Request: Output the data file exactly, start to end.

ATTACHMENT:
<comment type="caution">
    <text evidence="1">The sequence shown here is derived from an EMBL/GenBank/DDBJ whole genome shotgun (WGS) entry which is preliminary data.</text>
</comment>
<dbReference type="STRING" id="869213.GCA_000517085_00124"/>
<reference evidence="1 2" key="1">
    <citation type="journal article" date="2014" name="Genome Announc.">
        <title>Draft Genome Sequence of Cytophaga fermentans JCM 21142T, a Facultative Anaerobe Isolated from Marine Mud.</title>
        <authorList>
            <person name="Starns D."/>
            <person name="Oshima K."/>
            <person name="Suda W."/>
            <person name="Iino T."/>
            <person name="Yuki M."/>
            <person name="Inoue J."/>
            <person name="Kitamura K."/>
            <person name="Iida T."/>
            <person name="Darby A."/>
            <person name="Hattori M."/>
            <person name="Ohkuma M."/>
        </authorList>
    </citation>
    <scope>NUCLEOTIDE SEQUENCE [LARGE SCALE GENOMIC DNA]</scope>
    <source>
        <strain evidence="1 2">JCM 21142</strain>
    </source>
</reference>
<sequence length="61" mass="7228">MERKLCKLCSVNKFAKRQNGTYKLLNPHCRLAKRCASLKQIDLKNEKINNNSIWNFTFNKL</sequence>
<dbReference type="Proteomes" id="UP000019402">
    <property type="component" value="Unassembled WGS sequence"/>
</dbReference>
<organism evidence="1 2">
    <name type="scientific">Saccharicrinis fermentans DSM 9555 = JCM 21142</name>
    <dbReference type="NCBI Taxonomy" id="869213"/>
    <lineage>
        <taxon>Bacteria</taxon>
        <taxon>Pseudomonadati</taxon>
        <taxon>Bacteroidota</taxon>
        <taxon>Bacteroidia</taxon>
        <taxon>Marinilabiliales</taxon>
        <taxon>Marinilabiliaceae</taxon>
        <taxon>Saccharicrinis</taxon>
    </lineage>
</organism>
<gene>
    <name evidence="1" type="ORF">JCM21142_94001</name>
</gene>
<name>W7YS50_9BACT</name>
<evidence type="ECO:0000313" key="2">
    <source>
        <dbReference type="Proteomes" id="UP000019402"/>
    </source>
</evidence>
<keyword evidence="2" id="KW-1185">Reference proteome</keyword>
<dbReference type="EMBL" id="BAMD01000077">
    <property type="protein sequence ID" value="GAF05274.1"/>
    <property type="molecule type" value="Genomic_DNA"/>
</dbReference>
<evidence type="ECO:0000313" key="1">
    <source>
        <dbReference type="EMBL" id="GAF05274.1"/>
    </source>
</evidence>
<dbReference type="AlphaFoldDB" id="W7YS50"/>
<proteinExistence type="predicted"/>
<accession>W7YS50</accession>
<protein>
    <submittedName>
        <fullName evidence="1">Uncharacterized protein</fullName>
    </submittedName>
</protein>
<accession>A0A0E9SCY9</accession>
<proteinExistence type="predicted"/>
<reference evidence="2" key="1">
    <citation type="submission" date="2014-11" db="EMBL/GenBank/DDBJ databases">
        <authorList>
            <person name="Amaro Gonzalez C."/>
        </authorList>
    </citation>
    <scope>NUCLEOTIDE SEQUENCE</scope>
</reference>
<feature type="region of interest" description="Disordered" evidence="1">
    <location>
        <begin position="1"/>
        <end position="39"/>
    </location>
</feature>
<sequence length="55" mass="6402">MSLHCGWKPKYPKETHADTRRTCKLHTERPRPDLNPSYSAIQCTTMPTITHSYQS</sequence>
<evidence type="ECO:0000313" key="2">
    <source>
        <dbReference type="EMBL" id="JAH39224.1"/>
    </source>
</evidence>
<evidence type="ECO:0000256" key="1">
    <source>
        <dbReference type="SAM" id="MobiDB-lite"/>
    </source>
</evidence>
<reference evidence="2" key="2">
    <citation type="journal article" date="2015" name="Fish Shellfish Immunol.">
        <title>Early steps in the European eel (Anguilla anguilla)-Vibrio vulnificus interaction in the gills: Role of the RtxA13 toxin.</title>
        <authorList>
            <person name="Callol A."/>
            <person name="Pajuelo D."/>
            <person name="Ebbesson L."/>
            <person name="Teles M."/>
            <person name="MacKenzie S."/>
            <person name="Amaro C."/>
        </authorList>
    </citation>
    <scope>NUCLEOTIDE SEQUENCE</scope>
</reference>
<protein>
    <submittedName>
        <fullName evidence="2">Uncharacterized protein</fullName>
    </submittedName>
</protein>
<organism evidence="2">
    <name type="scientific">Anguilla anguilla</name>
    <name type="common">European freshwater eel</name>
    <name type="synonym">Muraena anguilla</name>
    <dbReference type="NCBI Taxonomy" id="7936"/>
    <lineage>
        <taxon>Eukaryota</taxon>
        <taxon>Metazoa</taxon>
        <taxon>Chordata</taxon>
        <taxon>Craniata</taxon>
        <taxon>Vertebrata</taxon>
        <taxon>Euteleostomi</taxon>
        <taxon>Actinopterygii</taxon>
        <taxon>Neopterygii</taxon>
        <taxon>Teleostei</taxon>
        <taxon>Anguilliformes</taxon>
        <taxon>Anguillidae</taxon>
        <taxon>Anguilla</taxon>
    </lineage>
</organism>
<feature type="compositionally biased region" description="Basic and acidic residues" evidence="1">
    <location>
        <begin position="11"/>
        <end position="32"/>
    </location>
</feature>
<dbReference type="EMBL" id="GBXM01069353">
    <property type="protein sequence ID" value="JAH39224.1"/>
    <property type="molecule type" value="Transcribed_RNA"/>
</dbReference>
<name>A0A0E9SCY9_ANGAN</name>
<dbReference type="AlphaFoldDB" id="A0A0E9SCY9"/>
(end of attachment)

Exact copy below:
<comment type="caution">
    <text evidence="1">The sequence shown here is derived from an EMBL/GenBank/DDBJ whole genome shotgun (WGS) entry which is preliminary data.</text>
</comment>
<dbReference type="STRING" id="869213.GCA_000517085_00124"/>
<reference evidence="1 2" key="1">
    <citation type="journal article" date="2014" name="Genome Announc.">
        <title>Draft Genome Sequence of Cytophaga fermentans JCM 21142T, a Facultative Anaerobe Isolated from Marine Mud.</title>
        <authorList>
            <person name="Starns D."/>
            <person name="Oshima K."/>
            <person name="Suda W."/>
            <person name="Iino T."/>
            <person name="Yuki M."/>
            <person name="Inoue J."/>
            <person name="Kitamura K."/>
            <person name="Iida T."/>
            <person name="Darby A."/>
            <person name="Hattori M."/>
            <person name="Ohkuma M."/>
        </authorList>
    </citation>
    <scope>NUCLEOTIDE SEQUENCE [LARGE SCALE GENOMIC DNA]</scope>
    <source>
        <strain evidence="1 2">JCM 21142</strain>
    </source>
</reference>
<sequence length="61" mass="7228">MERKLCKLCSVNKFAKRQNGTYKLLNPHCRLAKRCASLKQIDLKNEKINNNSIWNFTFNKL</sequence>
<dbReference type="Proteomes" id="UP000019402">
    <property type="component" value="Unassembled WGS sequence"/>
</dbReference>
<organism evidence="1 2">
    <name type="scientific">Saccharicrinis fermentans DSM 9555 = JCM 21142</name>
    <dbReference type="NCBI Taxonomy" id="869213"/>
    <lineage>
        <taxon>Bacteria</taxon>
        <taxon>Pseudomonadati</taxon>
        <taxon>Bacteroidota</taxon>
        <taxon>Bacteroidia</taxon>
        <taxon>Marinilabiliales</taxon>
        <taxon>Marinilabiliaceae</taxon>
        <taxon>Saccharicrinis</taxon>
    </lineage>
</organism>
<gene>
    <name evidence="1" type="ORF">JCM21142_94001</name>
</gene>
<name>W7YS50_9BACT</name>
<evidence type="ECO:0000313" key="2">
    <source>
        <dbReference type="Proteomes" id="UP000019402"/>
    </source>
</evidence>
<keyword evidence="2" id="KW-1185">Reference proteome</keyword>
<dbReference type="EMBL" id="BAMD01000077">
    <property type="protein sequence ID" value="GAF05274.1"/>
    <property type="molecule type" value="Genomic_DNA"/>
</dbReference>
<evidence type="ECO:0000313" key="1">
    <source>
        <dbReference type="EMBL" id="GAF05274.1"/>
    </source>
</evidence>
<dbReference type="AlphaFoldDB" id="W7YS50"/>
<proteinExistence type="predicted"/>
<accession>W7YS50</accession>
<protein>
    <submittedName>
        <fullName evidence="1">Uncharacterized protein</fullName>
    </submittedName>
</protein>
<accession>A0A0E9SCY9</accession>
<proteinExistence type="predicted"/>
<reference evidence="2" key="1">
    <citation type="submission" date="2014-11" db="EMBL/GenBank/DDBJ databases">
        <authorList>
            <person name="Amaro Gonzalez C."/>
        </authorList>
    </citation>
    <scope>NUCLEOTIDE SEQUENCE</scope>
</reference>
<feature type="region of interest" description="Disordered" evidence="1">
    <location>
        <begin position="1"/>
        <end position="39"/>
    </location>
</feature>
<sequence length="55" mass="6402">MSLHCGWKPKYPKETHADTRRTCKLHTERPRPDLNPSYSAIQCTTMPTITHSYQS</sequence>
<evidence type="ECO:0000313" key="2">
    <source>
        <dbReference type="EMBL" id="JAH39224.1"/>
    </source>
</evidence>
<evidence type="ECO:0000256" key="1">
    <source>
        <dbReference type="SAM" id="MobiDB-lite"/>
    </source>
</evidence>
<reference evidence="2" key="2">
    <citation type="journal article" date="2015" name="Fish Shellfish Immunol.">
        <title>Early steps in the European eel (Anguilla anguilla)-Vibrio vulnificus interaction in the gills: Role of the RtxA13 toxin.</title>
        <authorList>
            <person name="Callol A."/>
            <person name="Pajuelo D."/>
            <person name="Ebbesson L."/>
            <person name="Teles M."/>
            <person name="MacKenzie S."/>
            <person name="Amaro C."/>
        </authorList>
    </citation>
    <scope>NUCLEOTIDE SEQUENCE</scope>
</reference>
<protein>
    <submittedName>
        <fullName evidence="2">Uncharacterized protein</fullName>
    </submittedName>
</protein>
<organism evidence="2">
    <name type="scientific">Anguilla anguilla</name>
    <name type="common">European freshwater eel</name>
    <name type="synonym">Muraena anguilla</name>
    <dbReference type="NCBI Taxonomy" id="7936"/>
    <lineage>
        <taxon>Eukaryota</taxon>
        <taxon>Metazoa</taxon>
        <taxon>Chordata</taxon>
        <taxon>Craniata</taxon>
        <taxon>Vertebrata</taxon>
        <taxon>Euteleostomi</taxon>
        <taxon>Actinopterygii</taxon>
        <taxon>Neopterygii</taxon>
        <taxon>Teleostei</taxon>
        <taxon>Anguilliformes</taxon>
        <taxon>Anguillidae</taxon>
        <taxon>Anguilla</taxon>
    </lineage>
</organism>
<feature type="compositionally biased region" description="Basic and acidic residues" evidence="1">
    <location>
        <begin position="11"/>
        <end position="32"/>
    </location>
</feature>
<dbReference type="EMBL" id="GBXM01069353">
    <property type="protein sequence ID" value="JAH39224.1"/>
    <property type="molecule type" value="Transcribed_RNA"/>
</dbReference>
<name>A0A0E9SCY9_ANGAN</name>
<dbReference type="AlphaFoldDB" id="A0A0E9SCY9"/>